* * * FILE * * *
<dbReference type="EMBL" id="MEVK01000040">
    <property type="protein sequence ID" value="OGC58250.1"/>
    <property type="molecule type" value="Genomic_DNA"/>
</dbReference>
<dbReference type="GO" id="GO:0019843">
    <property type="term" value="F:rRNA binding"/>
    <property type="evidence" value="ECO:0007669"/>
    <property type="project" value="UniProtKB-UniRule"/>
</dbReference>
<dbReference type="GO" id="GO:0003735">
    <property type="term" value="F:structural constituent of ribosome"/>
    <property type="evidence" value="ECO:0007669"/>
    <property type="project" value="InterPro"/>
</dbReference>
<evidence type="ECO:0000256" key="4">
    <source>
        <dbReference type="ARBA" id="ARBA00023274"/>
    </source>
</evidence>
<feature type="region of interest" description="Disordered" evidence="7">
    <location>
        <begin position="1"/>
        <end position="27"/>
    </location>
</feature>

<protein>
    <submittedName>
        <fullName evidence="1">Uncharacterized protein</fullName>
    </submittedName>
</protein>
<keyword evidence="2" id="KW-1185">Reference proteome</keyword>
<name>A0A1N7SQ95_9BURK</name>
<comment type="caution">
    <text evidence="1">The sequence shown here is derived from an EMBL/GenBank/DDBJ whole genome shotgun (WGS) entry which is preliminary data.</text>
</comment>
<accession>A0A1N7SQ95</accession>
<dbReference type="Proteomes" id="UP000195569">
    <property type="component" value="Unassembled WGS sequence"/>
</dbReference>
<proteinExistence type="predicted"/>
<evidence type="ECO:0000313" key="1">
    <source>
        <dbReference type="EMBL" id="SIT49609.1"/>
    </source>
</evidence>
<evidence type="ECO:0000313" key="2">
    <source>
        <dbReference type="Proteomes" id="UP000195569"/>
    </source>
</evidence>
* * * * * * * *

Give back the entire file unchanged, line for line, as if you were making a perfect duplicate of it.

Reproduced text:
<dbReference type="EMBL" id="MEVK01000040">
    <property type="protein sequence ID" value="OGC58250.1"/>
    <property type="molecule type" value="Genomic_DNA"/>
</dbReference>
<dbReference type="GO" id="GO:0019843">
    <property type="term" value="F:rRNA binding"/>
    <property type="evidence" value="ECO:0007669"/>
    <property type="project" value="UniProtKB-UniRule"/>
</dbReference>
<dbReference type="GO" id="GO:0003735">
    <property type="term" value="F:structural constituent of ribosome"/>
    <property type="evidence" value="ECO:0007669"/>
    <property type="project" value="InterPro"/>
</dbReference>
<evidence type="ECO:0000256" key="4">
    <source>
        <dbReference type="ARBA" id="ARBA00023274"/>
    </source>
</evidence>
<feature type="region of interest" description="Disordered" evidence="7">
    <location>
        <begin position="1"/>
        <end position="27"/>
    </location>
</feature>

<protein>
    <submittedName>
        <fullName evidence="1">Uncharacterized protein</fullName>
    </submittedName>
</protein>
<keyword evidence="2" id="KW-1185">Reference proteome</keyword>
<name>A0A1N7SQ95_9BURK</name>
<comment type="caution">
    <text evidence="1">The sequence shown here is derived from an EMBL/GenBank/DDBJ whole genome shotgun (WGS) entry which is preliminary data.</text>
</comment>
<accession>A0A1N7SQ95</accession>
<dbReference type="Proteomes" id="UP000195569">
    <property type="component" value="Unassembled WGS sequence"/>
</dbReference>
<proteinExistence type="predicted"/>
<evidence type="ECO:0000313" key="1">
    <source>
        <dbReference type="EMBL" id="SIT49609.1"/>
    </source>
</evidence>
<evidence type="ECO:0000313" key="2">
    <source>
        <dbReference type="Proteomes" id="UP000195569"/>
    </source>
</evidence>